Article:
The house was settled, even boring, on the outside. A ranch among ranches. Yet, the inside was wild with mirrored walls, gaudy decor, and dark textured brocade wallpapers. Perhaps the mom of the house had the freedom and the money to let her interior décor classes come into full expression . . . from the basement up to the second floor bedrooms. Each inch of wall space was decorated, nothing out of reach of her styling.
One picker, a bright and tattered man, came in with: “Oh, look at this place. I love it!” He then looked at me and asked: “Is this your house? You look like you should be living here.”
Like many of the pickers, I rejected the over-decorated mom. But, why had the tattered picker picked me as the owner of the house? Should I give the mom a second chance and find some appreciation of her décor? I would look more closely.
One wall in a small upstairs bedroom shouted an original painting, signed by a big motioned artist named Read. The bedroom was definitely for one of the kids of the family. Yet this painting was not chosen by child or preteen or late teen, boy or girl. This was picked out by mom at a fancy designer store. Mom was decorating for the kids of the house. I think she ran the household with an iron paintbrush.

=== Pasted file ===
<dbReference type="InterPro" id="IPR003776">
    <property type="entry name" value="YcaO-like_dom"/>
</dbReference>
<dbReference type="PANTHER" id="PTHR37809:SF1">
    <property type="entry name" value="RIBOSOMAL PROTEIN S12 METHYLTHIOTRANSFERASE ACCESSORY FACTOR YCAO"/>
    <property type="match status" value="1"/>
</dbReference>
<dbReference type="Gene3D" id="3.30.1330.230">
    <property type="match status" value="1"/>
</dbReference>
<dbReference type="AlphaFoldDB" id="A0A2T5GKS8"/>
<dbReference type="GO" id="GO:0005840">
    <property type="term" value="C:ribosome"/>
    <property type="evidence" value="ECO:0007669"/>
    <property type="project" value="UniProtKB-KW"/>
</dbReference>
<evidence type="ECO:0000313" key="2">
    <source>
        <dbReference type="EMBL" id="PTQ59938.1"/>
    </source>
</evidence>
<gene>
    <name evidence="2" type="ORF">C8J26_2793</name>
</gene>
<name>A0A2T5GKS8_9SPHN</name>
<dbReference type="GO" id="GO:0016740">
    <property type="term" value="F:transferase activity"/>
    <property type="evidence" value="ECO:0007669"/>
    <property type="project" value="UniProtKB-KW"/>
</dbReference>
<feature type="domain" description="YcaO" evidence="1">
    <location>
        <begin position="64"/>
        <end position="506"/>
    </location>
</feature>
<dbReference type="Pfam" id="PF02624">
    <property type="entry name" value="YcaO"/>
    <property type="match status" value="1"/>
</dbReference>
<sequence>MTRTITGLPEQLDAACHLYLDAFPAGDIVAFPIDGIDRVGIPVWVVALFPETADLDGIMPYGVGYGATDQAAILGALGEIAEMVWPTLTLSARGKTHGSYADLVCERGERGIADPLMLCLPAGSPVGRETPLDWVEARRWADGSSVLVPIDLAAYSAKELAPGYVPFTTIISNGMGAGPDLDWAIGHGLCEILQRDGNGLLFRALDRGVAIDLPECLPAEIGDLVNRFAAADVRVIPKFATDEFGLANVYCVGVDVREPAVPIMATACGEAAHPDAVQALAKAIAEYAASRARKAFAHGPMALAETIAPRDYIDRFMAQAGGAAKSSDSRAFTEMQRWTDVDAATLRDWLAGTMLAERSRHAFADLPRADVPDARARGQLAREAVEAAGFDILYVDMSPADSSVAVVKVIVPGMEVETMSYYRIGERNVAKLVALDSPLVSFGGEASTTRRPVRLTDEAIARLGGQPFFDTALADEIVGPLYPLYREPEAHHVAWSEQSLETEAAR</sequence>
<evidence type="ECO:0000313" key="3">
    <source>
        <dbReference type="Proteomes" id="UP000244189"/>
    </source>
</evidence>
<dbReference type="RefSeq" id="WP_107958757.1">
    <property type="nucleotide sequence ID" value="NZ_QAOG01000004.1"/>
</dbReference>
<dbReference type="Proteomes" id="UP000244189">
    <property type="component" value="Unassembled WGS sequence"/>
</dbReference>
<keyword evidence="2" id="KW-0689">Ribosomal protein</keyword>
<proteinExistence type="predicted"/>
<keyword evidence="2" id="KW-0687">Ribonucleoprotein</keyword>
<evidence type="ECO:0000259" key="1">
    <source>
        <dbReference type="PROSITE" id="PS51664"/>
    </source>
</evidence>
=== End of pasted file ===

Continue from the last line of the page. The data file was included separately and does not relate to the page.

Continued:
The Read painting was bold swipes, no even bolder swaths of paint, built up thick and high like a modern impasto gone to wild thickness, half an inch or more. They had no shame at all, bright bloody red, metallic silver. Framed in silver metallic frames. The subject matter was abstract. The theme was motion, active movement.
“This painting has no subtlety, no restraint,” I talked softly to myself, rejecting mom quietly. “Yet, what about the tattered man? Yes, he saw my big motioned blue shirt, my big silver ring, my bold swipes of thought gestures. He saw mom in me even though I believed I was subtle.”
The tattered picker taught me the beauty of mom, the beauty of non-restraint.